### quasar987

What do you mean by that? Are you refering to the intensity of the laser?

ASAIK (and i don't know much on this subject!) a laser is a cylindrical plane wave and thus its energy density not fall off with distance, as opposed to a sperical wave, whose amplitude drops-off with 1/r, and thus its energy density as 1/r².

Last edited: Aug 21, 2006
12. Aug 21, 2006

### Mickey

I'm assuming the laser doesn't have to be active the entire time it takes for it to reach the sun. Turn the laser on for a second then turn it off. The resulting beam will be a projectile. The Earth's rotation doesn't matter once the projectile is away.

13. Aug 22, 2006

### Staff: Mentor

And yes, the one piece of information I forgot was that 8 minutes. So we have all the info now...

14. Aug 22, 2006

### LURCH

If you watch the movement of the Sun accross the sky, and calculate where it will appear to be in 16 minutes, you should nail it. That's because ti takes about 8 minutes for sunlight to reach Earth. So, if you think o fwatching your laser beem travel to the Sun, you have to realize that it will take about 8 minutes to complete the trip, and will lag 8 minutes behind whatever lead you gave by the time it arrives.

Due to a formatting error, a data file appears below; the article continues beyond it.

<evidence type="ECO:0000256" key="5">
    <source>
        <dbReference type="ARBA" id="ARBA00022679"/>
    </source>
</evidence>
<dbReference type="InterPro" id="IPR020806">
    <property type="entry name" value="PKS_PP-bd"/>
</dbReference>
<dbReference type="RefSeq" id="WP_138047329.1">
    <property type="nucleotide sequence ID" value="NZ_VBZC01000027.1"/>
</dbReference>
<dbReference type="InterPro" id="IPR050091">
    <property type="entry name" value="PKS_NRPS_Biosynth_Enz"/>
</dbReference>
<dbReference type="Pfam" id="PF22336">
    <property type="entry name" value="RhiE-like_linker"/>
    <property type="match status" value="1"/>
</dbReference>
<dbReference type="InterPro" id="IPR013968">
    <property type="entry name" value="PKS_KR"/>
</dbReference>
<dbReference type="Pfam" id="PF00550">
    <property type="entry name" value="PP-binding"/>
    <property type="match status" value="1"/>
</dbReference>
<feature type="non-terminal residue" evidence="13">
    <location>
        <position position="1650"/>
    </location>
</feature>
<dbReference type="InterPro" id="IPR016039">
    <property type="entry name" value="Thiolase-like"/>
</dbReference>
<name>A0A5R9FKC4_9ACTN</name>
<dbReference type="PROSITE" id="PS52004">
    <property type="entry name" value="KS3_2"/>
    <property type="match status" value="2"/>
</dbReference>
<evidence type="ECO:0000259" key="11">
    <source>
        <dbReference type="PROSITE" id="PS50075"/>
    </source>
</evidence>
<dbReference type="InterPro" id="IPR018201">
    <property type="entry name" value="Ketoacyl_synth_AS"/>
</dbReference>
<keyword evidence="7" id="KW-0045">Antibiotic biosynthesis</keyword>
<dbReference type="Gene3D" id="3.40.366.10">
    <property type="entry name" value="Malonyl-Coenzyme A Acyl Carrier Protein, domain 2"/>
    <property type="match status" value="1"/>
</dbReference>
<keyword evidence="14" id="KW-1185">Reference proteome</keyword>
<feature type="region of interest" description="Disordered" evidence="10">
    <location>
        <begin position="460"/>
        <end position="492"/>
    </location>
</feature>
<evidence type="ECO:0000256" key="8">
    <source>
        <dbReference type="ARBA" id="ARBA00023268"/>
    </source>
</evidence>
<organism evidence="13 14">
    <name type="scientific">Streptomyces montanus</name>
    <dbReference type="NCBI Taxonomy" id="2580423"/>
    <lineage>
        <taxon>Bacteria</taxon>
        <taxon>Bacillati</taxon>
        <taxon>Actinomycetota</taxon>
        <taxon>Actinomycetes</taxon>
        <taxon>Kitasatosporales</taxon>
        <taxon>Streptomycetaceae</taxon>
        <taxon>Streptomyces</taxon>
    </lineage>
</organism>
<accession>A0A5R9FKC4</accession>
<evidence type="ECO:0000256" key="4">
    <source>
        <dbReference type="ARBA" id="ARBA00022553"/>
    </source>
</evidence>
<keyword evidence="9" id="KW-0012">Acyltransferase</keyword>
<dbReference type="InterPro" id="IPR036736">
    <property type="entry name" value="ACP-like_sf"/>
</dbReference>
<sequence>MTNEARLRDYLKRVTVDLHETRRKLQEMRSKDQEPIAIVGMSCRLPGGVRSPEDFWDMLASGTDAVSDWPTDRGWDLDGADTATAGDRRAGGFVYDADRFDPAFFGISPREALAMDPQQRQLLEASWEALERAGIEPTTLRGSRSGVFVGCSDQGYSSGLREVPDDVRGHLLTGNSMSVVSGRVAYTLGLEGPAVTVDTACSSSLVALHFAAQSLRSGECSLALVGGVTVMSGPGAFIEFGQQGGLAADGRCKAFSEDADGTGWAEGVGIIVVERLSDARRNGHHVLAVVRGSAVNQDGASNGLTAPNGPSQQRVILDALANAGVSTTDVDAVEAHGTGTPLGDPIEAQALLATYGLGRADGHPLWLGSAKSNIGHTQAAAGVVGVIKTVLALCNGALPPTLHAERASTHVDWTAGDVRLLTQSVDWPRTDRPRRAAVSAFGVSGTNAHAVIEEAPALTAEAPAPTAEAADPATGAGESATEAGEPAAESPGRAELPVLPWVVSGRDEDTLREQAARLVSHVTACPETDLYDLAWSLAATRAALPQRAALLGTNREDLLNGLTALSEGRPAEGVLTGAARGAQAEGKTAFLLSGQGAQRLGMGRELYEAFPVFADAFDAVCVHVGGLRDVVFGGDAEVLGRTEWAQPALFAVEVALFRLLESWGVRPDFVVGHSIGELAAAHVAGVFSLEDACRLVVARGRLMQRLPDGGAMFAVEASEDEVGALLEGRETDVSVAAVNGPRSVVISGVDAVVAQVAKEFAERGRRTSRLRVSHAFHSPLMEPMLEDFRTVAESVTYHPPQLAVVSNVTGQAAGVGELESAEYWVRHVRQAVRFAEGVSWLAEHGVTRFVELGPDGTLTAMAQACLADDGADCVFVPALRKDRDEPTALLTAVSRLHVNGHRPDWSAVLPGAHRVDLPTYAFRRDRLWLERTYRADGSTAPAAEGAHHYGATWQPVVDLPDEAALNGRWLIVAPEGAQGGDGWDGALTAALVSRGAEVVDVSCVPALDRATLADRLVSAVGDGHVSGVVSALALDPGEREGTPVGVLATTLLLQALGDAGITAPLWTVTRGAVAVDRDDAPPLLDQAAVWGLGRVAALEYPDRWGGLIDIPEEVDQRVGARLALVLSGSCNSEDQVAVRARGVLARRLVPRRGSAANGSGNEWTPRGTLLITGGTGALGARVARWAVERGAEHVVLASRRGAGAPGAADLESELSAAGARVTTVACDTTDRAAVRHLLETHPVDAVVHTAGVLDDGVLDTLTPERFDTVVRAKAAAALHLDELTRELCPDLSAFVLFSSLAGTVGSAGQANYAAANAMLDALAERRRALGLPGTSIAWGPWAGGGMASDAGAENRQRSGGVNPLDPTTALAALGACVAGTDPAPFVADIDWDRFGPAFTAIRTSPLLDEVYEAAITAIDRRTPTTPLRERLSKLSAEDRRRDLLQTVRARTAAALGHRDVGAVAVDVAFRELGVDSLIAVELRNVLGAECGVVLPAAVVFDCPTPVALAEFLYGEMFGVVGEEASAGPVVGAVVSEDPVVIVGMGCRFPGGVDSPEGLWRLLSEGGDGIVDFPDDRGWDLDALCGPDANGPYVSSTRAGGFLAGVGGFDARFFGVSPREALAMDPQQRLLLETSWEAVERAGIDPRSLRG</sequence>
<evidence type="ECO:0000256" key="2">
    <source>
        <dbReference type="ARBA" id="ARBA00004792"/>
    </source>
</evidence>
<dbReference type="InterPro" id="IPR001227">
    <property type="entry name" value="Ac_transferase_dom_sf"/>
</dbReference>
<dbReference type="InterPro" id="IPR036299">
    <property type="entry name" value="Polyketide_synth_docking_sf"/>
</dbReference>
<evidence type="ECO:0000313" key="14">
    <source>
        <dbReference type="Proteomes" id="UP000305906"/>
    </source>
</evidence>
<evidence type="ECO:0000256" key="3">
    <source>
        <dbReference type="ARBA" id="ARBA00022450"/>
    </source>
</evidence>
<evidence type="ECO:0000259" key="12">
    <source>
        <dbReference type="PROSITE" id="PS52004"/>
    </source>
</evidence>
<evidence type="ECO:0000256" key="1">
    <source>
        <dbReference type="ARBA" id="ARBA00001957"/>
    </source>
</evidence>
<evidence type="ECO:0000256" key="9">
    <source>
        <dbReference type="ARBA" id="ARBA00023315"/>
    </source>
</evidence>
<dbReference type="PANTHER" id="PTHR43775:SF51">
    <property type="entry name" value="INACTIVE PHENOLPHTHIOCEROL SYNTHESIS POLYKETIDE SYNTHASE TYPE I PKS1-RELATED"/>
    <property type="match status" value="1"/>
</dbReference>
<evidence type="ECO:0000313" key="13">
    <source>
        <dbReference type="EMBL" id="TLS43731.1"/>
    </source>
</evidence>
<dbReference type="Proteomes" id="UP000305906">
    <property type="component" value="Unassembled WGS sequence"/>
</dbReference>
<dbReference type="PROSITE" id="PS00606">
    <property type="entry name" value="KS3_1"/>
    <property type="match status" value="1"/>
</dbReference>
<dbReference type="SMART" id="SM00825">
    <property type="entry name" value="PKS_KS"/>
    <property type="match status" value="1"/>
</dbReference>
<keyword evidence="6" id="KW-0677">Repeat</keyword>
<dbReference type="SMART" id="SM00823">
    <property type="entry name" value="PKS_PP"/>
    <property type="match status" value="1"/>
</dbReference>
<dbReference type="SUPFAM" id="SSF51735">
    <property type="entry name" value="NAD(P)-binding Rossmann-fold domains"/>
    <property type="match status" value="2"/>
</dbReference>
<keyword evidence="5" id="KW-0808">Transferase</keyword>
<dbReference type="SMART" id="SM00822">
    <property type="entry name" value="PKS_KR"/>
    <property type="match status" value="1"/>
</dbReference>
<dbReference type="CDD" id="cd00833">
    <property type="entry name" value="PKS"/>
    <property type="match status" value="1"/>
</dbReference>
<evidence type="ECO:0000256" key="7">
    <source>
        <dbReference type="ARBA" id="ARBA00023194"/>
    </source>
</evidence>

So let's say you're facing South when you fire. As you watch the Sun, it appears to be moving from left to right accross the sky. You aim 16 minutes to the right (ahead of it) and shoot. As you watch, you will see the laser taking 8 minutes to reach the Sun. During those 8 minutes, the Sun will continue moving to the right, and your beam will appear to drift to the left (by the same amount). They will arrive at the same location at the same time 8 minutes after you fired.

15. Aug 22, 2006

### Gelsamel Epsilon

And if the weapon didn't happen to be a lazer wouldn't you have to compensate for refraction of light from the sun?

16. Aug 22, 2006

### WhyIsItSo

:rofl: I'm no physicist, but come on guys...

This is a simple Newtonian situation. The Sun is not moving relative to us. The laser beam is not affected by our motion. If you need to fire a sustained beam, then you'll need to track your target because *your firing platform* is moving/changing orientation. I imagine there is some diffraction in our atmosphere, so the sun is not actually where it appears to be to us, so you need to adjust your aim for that.

But in simple terms, you aim straight at it and fire. That in the minutes it takes for the beam to hit will see your firing platform moved is irrelevant.

So long as you don't hit or "near miss" any substantial mass on the trip, the beam will travel straight and true, and the Sun will be in the same place relative to the beam when the journey is complete.

...and our solar system ceases to exist as we know it!

17. Oct 4, 2006

### rdavis47

First of all, if you hit the sun with a lazer it wouldn't do anything. Second, if you want the answer to your question, ask anybody who has studied astronomy.

Also, Lurch is correct... aim ahead

A cool question is: Anything regarding the Aharonov-Bohm effect